Louise Hay

JK asked us for comments about author/publisher Louise Hay.

Louise Hay is the owner of Hay House, one of the largest publishers of New Age books in the country. In a May 4, 2008 expose about her life in The New York Times, author Mark Oppenheimer refers to her as the “Queen of the New Age.”

Born in Los Angeles in 1926, she was raped by a neighbor at age 5 and dropped out of high school 10 years later to have a baby. She gave the child up for adoption and worked at menial jobs until she began modeling for Bill Blass, Oleg Cassini and Pauline Trigere. In 1954, she married a wealthy English businessman, Andrew Hay, and divorced him 14 years later. She never remarried.

Hay became involved in the New Age when she stumbled upon the First Church of Religious Science which preaches the “Science of the Mind” and other New Thought concepts along with psychic work and channeling. She became a “minister” in this church in the early 70’s and made a name for herself after writing a pamphlet called “Heal Your Body” which included a chart of different ailments and their metaphysical causes. For instance, according to Hay’s theories, Alzheimers disease is caused by a “desire to leave the planet” and “anger and frustration” are the causes of anorectal bleeding.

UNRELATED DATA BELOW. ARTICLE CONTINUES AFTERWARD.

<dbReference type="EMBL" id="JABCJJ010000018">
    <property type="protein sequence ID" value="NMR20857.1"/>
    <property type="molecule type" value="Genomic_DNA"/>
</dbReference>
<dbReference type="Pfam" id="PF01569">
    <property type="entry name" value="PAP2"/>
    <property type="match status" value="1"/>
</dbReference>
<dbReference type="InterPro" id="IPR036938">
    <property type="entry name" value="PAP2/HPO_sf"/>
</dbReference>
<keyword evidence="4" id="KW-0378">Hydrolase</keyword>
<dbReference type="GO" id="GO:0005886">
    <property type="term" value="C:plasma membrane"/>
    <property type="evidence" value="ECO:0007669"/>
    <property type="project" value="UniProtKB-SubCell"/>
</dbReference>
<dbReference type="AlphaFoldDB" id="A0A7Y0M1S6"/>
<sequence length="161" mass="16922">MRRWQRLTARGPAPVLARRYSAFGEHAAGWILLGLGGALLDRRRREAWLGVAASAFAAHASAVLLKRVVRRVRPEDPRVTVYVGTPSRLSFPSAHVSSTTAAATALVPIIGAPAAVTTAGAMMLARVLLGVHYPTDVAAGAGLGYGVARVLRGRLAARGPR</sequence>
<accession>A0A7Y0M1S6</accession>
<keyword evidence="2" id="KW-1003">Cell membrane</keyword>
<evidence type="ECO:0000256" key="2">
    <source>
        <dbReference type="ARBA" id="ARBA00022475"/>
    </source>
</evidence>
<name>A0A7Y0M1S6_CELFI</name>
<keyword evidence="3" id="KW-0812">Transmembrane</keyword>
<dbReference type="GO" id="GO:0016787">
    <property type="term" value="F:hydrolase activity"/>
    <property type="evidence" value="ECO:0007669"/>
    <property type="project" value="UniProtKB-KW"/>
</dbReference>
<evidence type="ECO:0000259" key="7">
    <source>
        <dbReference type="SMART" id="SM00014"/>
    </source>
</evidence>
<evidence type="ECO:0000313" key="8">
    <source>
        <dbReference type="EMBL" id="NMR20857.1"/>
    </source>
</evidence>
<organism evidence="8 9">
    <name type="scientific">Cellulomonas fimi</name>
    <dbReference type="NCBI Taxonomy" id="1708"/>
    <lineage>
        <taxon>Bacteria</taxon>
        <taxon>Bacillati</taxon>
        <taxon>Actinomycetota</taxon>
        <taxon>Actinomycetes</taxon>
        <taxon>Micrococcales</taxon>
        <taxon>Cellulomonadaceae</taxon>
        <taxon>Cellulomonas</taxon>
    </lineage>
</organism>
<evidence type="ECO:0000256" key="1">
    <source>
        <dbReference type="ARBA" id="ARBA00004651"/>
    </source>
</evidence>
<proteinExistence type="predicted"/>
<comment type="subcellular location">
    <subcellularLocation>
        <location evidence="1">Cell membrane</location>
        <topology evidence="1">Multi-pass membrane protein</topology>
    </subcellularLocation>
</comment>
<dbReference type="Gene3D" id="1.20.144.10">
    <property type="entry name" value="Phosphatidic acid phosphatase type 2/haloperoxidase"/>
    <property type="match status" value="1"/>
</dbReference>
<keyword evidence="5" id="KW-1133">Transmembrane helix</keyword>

At some point in the late 70’s, she claims to have healed herself of cervical cancer through the use of enemas, reflexology, forgiveness, nutrition and positive thinking (although this has never been verfied).

In 1984, she expanded upon her theories in a book entitled, You Can Heal Your Life. It became an instant  best-seller with more than 35 million copies now in print around the world.

In 1987, she founded a publishing company, Hay House, to market her books, and soon began publishing other New Age and self-help authors such as Wayne Dyer (New Thought guru), Deepak Chopra (overall New Age guru), Marianne Williamson (A Course in Miracles) , Sylvia Browne (psychic), Doreen Virtue (clairvoyant) and Joan Borysenko (expert in “mind/body connection”).

I think it’s safe to assume that The New York Times got it right (for once) when they referred to Louise Hay as the “Queen of the New Age.”

Comments are closed.